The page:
Since 2011, my research has focused on the effects of oil extraction on health, struggles for environmental justice, and exploring how the proliferation of toxicants into the very fibers of biological and social life has become a fundamental part of human and more-than-human experience on a changing planet.
My book, Reckoning with Harm: The Toxic Relations of Oil in Amazonia, explores how these themes have played out in the northeastern corner of Ecuador. Based on more than 27 months of ethnographic fieldwork, the book travels from forest-courtrooms, to oily waste pits, farms, public protests, environmental justice campaigns, citizen-led pollution monitoring, and ‘toxic tours,’ exploring how harm from oil is entangled with daily life and the tensions surrounding efforts to verify, represent, and redress it in practice. Examining how place-based articulations of toxicity can constitute a critical form of knowledge production, I demonstrate the need for an expansive understanding of harm from extraction, one that is relational and contingent.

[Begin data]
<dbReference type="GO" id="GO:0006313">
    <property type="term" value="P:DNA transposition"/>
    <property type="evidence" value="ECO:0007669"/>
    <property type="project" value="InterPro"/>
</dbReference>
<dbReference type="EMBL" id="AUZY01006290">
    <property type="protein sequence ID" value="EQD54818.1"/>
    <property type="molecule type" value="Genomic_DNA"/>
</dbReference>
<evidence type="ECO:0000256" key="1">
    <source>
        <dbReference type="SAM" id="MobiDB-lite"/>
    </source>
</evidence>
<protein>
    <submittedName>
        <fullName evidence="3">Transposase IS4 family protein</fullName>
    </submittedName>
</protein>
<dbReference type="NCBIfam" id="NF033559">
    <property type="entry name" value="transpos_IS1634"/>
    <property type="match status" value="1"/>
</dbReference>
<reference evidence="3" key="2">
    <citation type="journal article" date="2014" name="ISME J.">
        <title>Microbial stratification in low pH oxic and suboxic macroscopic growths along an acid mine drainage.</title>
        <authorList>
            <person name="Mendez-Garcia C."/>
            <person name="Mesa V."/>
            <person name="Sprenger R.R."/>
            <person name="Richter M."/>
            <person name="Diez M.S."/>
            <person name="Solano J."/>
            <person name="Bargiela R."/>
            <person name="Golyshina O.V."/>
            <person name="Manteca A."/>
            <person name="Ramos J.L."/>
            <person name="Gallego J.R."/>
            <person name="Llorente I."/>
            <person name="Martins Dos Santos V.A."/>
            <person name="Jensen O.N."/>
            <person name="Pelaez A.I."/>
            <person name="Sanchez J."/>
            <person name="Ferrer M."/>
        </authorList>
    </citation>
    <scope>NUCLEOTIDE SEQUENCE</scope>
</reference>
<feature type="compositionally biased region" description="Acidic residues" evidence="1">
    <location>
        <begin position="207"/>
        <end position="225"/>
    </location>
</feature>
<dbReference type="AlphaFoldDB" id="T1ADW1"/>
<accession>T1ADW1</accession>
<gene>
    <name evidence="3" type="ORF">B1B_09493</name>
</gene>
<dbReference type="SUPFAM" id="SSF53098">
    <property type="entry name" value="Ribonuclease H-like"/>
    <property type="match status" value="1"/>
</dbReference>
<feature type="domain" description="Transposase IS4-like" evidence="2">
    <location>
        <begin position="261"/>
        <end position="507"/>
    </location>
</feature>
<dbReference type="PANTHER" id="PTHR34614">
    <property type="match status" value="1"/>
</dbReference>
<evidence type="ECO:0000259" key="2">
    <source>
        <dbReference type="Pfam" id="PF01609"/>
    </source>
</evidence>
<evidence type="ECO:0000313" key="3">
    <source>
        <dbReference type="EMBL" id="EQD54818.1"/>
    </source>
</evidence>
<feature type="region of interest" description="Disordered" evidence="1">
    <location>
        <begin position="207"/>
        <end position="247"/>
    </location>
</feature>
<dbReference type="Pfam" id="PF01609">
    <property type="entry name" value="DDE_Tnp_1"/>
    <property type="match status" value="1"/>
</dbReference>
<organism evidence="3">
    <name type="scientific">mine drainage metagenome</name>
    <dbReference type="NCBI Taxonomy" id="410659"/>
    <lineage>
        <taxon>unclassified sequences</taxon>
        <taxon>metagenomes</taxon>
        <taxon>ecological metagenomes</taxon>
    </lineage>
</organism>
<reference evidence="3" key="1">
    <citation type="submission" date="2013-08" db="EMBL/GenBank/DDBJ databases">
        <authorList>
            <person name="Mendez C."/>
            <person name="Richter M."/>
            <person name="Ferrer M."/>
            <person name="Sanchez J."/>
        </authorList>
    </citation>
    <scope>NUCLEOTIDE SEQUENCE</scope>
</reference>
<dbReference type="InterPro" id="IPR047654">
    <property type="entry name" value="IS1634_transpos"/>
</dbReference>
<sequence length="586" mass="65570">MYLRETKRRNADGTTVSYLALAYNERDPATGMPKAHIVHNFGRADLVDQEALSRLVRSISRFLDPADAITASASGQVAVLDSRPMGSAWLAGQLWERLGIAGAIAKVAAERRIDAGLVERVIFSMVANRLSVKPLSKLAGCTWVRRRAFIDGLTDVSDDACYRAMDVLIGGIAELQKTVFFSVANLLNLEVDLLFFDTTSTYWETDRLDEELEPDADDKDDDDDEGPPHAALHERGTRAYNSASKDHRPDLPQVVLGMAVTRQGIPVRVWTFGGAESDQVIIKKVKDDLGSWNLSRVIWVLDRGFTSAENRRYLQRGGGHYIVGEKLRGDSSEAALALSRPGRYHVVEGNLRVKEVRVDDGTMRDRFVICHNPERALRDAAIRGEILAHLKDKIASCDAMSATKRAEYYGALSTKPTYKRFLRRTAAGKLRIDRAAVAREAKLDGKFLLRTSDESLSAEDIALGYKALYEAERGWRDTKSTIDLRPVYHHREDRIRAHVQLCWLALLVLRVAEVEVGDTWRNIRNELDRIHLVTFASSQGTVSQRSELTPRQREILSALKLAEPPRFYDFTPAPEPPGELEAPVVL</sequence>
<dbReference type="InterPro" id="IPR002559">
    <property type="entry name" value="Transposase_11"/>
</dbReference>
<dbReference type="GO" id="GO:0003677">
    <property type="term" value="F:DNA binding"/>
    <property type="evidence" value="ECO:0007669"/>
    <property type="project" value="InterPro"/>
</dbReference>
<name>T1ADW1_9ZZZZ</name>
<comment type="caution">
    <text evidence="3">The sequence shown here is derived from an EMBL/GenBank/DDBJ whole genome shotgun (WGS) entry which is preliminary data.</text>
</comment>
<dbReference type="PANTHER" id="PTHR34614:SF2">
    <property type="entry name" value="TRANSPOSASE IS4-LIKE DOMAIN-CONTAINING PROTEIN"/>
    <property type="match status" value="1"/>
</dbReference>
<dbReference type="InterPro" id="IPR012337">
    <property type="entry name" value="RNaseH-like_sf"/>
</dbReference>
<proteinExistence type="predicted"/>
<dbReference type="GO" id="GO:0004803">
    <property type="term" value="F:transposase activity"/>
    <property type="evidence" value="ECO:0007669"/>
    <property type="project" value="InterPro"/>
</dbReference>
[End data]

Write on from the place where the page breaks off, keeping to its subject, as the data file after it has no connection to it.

This research was supported by grants from the National Science Foundation, Social Science Research Council, and the Wenner-Gren Foundation. The manuscript will be published in November 2023, by the University of Texas Press.
- Reckoning with Harm: The Toxic Relations of Oil in Amazonia
FIRST AUTHOR ARTICLES
- The Auger: Bearing Witness through Soil Coring
- Naked in the face of contamination: Thinking models and metaphors of toxicity together
- Dirty Hands: The Toxic Politics of Denunciation
- Natural resources by numbers: The promise of ‘El uno por mil’ in Ecuador’s Yasuní ITT oil operations
- Bounded Impacts, Boundless Promise: Environmental Impact Assessments of Oil Production in the Ecuadorian Amazon
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